Mechanism of force inhibition by 2,3-butanedione monoxime in rat cardiac muscle: roles of [Ca2+]i and cross-bridge kinetics.

Abstract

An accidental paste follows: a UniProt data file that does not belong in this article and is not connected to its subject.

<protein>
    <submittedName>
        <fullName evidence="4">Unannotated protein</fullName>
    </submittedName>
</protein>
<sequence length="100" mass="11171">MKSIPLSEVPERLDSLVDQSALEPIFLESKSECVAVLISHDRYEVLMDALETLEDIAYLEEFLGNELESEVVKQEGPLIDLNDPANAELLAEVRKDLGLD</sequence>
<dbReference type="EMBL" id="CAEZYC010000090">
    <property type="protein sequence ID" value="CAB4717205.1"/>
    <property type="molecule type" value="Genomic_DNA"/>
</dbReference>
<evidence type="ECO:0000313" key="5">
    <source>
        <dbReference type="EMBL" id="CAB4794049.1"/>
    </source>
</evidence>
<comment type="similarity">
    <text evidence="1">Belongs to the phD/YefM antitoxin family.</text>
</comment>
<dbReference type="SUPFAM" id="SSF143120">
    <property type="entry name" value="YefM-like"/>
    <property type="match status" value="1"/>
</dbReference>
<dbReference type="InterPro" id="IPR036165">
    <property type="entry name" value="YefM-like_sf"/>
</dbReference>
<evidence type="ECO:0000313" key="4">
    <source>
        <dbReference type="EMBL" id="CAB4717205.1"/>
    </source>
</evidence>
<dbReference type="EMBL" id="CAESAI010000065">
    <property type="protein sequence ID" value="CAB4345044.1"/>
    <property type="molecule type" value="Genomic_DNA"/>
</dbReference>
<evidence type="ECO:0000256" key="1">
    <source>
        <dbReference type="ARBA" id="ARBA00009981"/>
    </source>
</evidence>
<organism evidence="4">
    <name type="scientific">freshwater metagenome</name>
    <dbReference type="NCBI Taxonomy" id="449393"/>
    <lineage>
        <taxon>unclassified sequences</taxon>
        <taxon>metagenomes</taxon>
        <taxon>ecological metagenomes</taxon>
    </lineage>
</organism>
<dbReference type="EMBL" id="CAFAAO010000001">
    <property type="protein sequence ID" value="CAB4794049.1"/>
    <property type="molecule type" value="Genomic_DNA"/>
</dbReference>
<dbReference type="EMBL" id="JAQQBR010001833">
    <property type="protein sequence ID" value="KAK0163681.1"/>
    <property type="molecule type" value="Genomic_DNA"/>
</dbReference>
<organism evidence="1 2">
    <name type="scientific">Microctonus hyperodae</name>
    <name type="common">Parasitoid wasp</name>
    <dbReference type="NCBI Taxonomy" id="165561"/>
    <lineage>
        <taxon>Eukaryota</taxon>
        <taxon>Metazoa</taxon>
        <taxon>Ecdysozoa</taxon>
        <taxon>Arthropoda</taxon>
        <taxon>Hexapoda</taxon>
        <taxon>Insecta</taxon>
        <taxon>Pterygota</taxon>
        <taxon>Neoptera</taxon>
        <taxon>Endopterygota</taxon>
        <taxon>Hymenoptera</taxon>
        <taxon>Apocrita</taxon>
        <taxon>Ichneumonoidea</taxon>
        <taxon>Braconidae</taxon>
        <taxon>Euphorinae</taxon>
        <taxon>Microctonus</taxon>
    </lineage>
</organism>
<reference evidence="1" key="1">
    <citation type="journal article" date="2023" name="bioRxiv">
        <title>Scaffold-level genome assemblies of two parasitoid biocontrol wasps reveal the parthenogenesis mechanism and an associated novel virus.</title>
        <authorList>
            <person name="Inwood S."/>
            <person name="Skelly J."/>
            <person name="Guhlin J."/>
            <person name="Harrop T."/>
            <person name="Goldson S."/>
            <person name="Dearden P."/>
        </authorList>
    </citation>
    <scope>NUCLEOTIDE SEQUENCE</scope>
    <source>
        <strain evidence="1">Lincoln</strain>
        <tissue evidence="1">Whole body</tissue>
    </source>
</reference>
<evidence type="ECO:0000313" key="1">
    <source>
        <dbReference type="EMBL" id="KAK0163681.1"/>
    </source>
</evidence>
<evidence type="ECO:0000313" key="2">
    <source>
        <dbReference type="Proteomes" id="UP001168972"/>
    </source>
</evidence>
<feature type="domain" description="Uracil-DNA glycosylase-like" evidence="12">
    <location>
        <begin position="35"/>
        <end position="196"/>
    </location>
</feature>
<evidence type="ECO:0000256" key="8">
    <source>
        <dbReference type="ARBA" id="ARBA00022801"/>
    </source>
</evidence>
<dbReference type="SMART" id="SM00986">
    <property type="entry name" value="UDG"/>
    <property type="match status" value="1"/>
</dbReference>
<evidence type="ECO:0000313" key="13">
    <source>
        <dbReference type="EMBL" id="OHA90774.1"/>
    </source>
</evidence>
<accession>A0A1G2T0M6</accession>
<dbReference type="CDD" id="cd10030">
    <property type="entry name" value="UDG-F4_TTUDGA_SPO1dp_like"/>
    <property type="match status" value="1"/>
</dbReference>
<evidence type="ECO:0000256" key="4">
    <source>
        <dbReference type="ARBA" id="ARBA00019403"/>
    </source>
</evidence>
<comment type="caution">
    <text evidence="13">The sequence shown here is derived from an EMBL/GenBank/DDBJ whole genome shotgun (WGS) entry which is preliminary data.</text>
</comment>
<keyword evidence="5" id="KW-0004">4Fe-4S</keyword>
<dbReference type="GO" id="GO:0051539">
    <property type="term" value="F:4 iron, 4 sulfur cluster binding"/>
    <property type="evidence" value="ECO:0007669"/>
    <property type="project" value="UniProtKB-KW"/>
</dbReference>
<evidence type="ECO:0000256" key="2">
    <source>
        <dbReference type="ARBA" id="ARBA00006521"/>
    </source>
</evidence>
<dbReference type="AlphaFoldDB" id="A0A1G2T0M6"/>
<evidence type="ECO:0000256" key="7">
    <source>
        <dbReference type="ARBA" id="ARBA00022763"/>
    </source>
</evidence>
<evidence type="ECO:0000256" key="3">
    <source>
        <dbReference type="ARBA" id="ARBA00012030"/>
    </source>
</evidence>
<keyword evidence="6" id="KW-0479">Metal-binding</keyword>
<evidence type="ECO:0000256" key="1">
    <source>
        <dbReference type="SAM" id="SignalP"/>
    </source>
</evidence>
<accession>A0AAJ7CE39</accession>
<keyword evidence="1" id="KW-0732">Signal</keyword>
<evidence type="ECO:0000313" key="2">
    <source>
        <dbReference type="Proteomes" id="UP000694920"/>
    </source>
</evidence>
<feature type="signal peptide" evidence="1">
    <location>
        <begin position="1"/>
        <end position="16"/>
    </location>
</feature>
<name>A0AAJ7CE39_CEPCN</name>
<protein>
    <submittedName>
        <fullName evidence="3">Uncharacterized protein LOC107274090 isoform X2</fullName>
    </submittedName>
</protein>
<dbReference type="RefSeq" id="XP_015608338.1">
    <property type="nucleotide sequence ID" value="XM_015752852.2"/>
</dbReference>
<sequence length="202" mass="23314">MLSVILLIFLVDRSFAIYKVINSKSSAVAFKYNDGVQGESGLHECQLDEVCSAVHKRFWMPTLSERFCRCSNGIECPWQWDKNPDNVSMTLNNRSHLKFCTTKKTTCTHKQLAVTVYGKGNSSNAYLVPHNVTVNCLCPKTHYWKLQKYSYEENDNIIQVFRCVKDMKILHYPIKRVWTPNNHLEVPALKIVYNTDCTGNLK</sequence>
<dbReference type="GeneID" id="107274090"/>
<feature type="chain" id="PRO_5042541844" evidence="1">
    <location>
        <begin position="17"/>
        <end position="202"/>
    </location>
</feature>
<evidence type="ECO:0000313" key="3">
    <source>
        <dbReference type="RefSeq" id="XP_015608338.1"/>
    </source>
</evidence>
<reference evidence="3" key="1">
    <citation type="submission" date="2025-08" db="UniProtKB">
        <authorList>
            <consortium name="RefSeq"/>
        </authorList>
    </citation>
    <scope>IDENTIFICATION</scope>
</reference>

1. We investigated the mechanism of force inhibition by 2,3-butanedione monoxime (BDM) on rat cardiac trabeculae. [Ca2+]i was measured by iontophoretic injection of fura-2 salt. Isometric force was recorded at an end-systolic sarcomere length of 2.1-2.2 microns. 2. With an external [Ca2+] of 1 mM, peak twitch force was monotonically reduced with increasing [BMD]; at 5 and 20 mM [BDM], force was 35 and 1% of the control force. In contrast, the mean peak [Ca2+]i during transients was only reduced at [BDM] > or = 10 mM. 3. The duration of the twitch was dramatically reduced by BDM in a dose-dependent fashion with no significant change in the time course of the underlying Ca2+ transients. The abbreviation of twitch force duration was much greater than expected for the observed reduction in peak force by this agent. 4. The mechanism of the inhibition of force by BDM was explored by examining the relationship between twitch force and Ca2+ transients at various values of external [Ca2+]. In the presence of BDM, the steepness of the relationship between peak force and peak [Ca2+]i was reduced compared to control conditions. As a result, significant elevation in the [Ca2+]i transient was unable to reverse the reduction in force observed in the presence of BDM. 5. The direct inhibitory effects of BDM on the contractile system were examined using ryanodine tetani in intact trabeculae to measure the steady-state force-[Ca2+]i relationship. In contrast to the effects on twitch force at 5 mM BDM, maximal force was only reduced to 71% of control. Furthermore, the [Ca2+]i required for half-maximal activation (Ca50) was increased while the Hill coefficient was reduced slightly by BDM. 6. BDM dramatically slowed the rate of rise of tetanic force. At maximal activation, the time required to reach 90% maximal force was prolonged by a factor of 3-8 in the presence of 5 mM BDM. This suggests that the observed reduction in twitch force and steady-state force may result from slowed kinetics of cross-bridge attachment, consistent with recent biochemical studies. 7. The contribution of altered cross-bridge kinetics to the effects of BDM was investigated using a co-operative cross-bridge model of the contractile system. Changing the rate constants for cross-bridge attachment in the model to mimic the reported biochemical effects of BDM reproduced the observed effects of BDM.(ABSTRACT TRUNCATED AT 400 WORDS)

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